Texas Bass Boat

HIDE AND SEEK

Last year left many fond memories for those anglers who took advantage of the low water conditions on Sam Rayburn. Stockpiles of big fish seemed to be found in every pocket on the lake. A 20lb stringer of bass might not even get you a check in a one day tournament.
Don’t expect things to be easy this year. So far, a 20lb stringer of fish might just win the tournament. What seems to be the problem? Where did all those big fish go? Some are quick to say that too many fish were taken from the lake last year, but the state fisheries biologists claim the bass population was not effected and the numbers of fish are fine.
So where have the fish gone? Everywhere that’s where! The lake has come up over 14 feet since last summer. This has left a playground of new cover for these fish. The hydrilla is sitting in 12 to 25 feet of water, new willows are now in 10 feet of water and the hay (Johnson grass, ect.) is sitting in 9’ and runs into the flooded buck brush then onto the bank.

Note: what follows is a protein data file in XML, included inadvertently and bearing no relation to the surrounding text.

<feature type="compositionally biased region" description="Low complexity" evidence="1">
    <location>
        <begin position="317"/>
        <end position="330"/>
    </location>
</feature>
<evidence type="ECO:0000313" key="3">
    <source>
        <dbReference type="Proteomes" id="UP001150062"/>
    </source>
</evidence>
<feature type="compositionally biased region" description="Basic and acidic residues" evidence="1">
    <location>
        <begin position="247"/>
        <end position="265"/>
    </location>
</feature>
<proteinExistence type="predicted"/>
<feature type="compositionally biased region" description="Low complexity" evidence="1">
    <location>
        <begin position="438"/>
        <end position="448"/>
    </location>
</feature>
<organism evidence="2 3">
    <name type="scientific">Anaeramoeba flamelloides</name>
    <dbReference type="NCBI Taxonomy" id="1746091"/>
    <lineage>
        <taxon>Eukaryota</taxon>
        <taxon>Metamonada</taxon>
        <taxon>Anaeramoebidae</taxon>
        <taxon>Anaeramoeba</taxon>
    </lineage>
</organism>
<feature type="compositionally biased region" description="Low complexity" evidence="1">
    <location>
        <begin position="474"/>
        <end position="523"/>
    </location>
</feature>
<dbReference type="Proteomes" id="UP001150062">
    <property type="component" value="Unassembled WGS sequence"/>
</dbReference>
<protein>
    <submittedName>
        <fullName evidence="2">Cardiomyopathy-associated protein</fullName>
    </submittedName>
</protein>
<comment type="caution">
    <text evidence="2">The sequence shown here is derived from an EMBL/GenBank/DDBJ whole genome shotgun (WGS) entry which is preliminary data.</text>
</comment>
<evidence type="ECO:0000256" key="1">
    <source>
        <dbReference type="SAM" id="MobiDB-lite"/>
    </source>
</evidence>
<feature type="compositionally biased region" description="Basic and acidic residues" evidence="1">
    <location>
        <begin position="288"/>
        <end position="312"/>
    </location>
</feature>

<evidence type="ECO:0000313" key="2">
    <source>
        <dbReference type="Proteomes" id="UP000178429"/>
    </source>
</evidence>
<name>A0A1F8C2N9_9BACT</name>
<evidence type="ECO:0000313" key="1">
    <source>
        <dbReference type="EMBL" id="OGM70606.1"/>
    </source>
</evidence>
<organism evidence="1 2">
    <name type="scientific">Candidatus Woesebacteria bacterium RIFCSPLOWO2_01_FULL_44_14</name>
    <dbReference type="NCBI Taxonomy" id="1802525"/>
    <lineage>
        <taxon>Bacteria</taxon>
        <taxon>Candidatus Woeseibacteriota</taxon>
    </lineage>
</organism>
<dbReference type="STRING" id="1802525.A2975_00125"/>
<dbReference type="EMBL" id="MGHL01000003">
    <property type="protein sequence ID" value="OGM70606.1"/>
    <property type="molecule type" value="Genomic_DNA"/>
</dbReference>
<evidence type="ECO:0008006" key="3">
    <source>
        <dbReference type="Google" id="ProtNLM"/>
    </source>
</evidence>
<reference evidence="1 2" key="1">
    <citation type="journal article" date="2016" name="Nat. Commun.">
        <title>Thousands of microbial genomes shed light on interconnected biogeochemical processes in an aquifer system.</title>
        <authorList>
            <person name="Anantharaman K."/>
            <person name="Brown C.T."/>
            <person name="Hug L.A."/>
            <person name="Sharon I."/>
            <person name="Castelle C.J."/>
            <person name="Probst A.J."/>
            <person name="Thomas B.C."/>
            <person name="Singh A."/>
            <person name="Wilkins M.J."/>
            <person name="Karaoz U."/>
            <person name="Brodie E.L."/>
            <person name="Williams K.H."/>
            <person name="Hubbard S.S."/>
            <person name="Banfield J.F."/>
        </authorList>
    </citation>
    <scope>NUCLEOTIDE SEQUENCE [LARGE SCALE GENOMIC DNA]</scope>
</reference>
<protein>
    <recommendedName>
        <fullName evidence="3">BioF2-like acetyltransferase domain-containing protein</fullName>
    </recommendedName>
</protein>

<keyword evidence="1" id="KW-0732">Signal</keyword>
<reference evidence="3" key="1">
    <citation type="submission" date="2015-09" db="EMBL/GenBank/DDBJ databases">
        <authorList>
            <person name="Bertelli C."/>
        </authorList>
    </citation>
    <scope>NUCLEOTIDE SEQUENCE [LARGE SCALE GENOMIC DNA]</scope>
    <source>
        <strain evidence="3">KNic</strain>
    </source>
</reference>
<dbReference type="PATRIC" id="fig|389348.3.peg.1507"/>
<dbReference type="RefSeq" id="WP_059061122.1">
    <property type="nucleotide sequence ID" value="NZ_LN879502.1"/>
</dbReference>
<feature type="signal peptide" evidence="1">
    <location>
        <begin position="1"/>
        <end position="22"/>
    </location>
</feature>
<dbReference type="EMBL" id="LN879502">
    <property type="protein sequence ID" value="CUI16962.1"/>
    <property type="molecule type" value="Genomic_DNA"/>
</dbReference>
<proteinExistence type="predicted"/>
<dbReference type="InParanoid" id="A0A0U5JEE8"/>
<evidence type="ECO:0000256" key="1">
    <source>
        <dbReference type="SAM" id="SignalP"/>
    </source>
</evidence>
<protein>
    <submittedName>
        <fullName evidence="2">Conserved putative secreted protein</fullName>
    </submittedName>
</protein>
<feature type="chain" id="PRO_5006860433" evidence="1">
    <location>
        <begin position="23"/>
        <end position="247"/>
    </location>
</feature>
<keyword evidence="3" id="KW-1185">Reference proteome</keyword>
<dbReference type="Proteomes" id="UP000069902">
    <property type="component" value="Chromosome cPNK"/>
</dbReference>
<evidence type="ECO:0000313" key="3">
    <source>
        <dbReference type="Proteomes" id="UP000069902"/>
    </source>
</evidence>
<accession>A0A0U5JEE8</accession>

These Rayburn bass are scattered like crazy. The fishermen and fisherwomen have their work cut out for them this year. Maybe we all got spoiled last year but its time to move on and figure these bass out.
So, what do we do know? First you must pick an area to start such as the Black Forest, Harvey Creek, Buck Bay or any other area that you have confidence in. There should be plenty of fish in the 1-15 foot range. Start by fishing in the back of the pockets or drains and work your way out. One of the most important things is to fish slowly and thoroughly. With so much cover to cast at, it’s easy to miss a lot of fish. Be patient and with a little work, the bite will come. It is very possible to take all day to fish one area, but once you figure out the pattern you can go most anywhere on the lake and continue to catch fish.
Realize the cover can be very thick and may require the use of weedless baits. Lures such as a Stanley Jig, Texas rigged lizard or worm and a soft jerk bait are all excellent choices to throw at these Rayburn bass. After these bass have spawned you may want to switch to some more aggressive baits such as a buzz bait, jerk bait or a Stanley Baby Wedge spinner bait.
Most all Texas lakes were low last year and have come up, leaving plenty of new cover. These same techniques will work on any of them. Don’t forget to take your camera so you can show your friends your catch, but please release those fish back into the lake. Bass are a precious resource that must be respected.

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